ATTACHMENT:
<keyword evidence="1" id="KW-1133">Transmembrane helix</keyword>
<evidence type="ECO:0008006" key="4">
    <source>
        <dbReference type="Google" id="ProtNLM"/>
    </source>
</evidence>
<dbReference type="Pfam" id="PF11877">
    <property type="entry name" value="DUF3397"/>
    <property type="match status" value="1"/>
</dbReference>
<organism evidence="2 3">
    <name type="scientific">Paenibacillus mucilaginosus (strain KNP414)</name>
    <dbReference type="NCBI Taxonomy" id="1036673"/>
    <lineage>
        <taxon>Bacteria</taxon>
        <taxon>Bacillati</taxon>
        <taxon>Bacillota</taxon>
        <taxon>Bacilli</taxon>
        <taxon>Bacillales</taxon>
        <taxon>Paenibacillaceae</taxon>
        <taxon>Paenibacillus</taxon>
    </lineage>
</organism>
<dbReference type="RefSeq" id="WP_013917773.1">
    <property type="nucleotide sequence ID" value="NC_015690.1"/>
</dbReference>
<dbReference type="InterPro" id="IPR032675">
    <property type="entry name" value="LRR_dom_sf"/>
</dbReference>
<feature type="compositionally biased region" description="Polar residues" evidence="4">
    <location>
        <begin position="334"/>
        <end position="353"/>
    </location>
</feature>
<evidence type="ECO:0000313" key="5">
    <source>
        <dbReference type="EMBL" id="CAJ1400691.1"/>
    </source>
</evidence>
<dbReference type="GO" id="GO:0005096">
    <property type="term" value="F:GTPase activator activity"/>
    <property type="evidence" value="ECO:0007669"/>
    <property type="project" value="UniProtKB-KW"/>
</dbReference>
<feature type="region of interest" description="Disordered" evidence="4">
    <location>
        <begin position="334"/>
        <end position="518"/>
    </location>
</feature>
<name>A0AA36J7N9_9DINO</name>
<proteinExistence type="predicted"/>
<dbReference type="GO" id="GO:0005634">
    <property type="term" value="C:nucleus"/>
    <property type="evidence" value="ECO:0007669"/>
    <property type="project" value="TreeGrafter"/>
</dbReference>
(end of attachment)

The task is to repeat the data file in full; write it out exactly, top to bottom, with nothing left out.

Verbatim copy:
<keyword evidence="1" id="KW-1133">Transmembrane helix</keyword>
<evidence type="ECO:0008006" key="4">
    <source>
        <dbReference type="Google" id="ProtNLM"/>
    </source>
</evidence>
<dbReference type="Pfam" id="PF11877">
    <property type="entry name" value="DUF3397"/>
    <property type="match status" value="1"/>
</dbReference>
<organism evidence="2 3">
    <name type="scientific">Paenibacillus mucilaginosus (strain KNP414)</name>
    <dbReference type="NCBI Taxonomy" id="1036673"/>
    <lineage>
        <taxon>Bacteria</taxon>
        <taxon>Bacillati</taxon>
        <taxon>Bacillota</taxon>
        <taxon>Bacilli</taxon>
        <taxon>Bacillales</taxon>
        <taxon>Paenibacillaceae</taxon>
        <taxon>Paenibacillus</taxon>
    </lineage>
</organism>
<dbReference type="RefSeq" id="WP_013917773.1">
    <property type="nucleotide sequence ID" value="NC_015690.1"/>
</dbReference>
<dbReference type="InterPro" id="IPR032675">
    <property type="entry name" value="LRR_dom_sf"/>
</dbReference>
<feature type="compositionally biased region" description="Polar residues" evidence="4">
    <location>
        <begin position="334"/>
        <end position="353"/>
    </location>
</feature>
<evidence type="ECO:0000313" key="5">
    <source>
        <dbReference type="EMBL" id="CAJ1400691.1"/>
    </source>
</evidence>
<dbReference type="GO" id="GO:0005096">
    <property type="term" value="F:GTPase activator activity"/>
    <property type="evidence" value="ECO:0007669"/>
    <property type="project" value="UniProtKB-KW"/>
</dbReference>
<feature type="region of interest" description="Disordered" evidence="4">
    <location>
        <begin position="334"/>
        <end position="518"/>
    </location>
</feature>
<name>A0AA36J7N9_9DINO</name>
<proteinExistence type="predicted"/>
<dbReference type="GO" id="GO:0005634">
    <property type="term" value="C:nucleus"/>
    <property type="evidence" value="ECO:0007669"/>
    <property type="project" value="TreeGrafter"/>
</dbReference>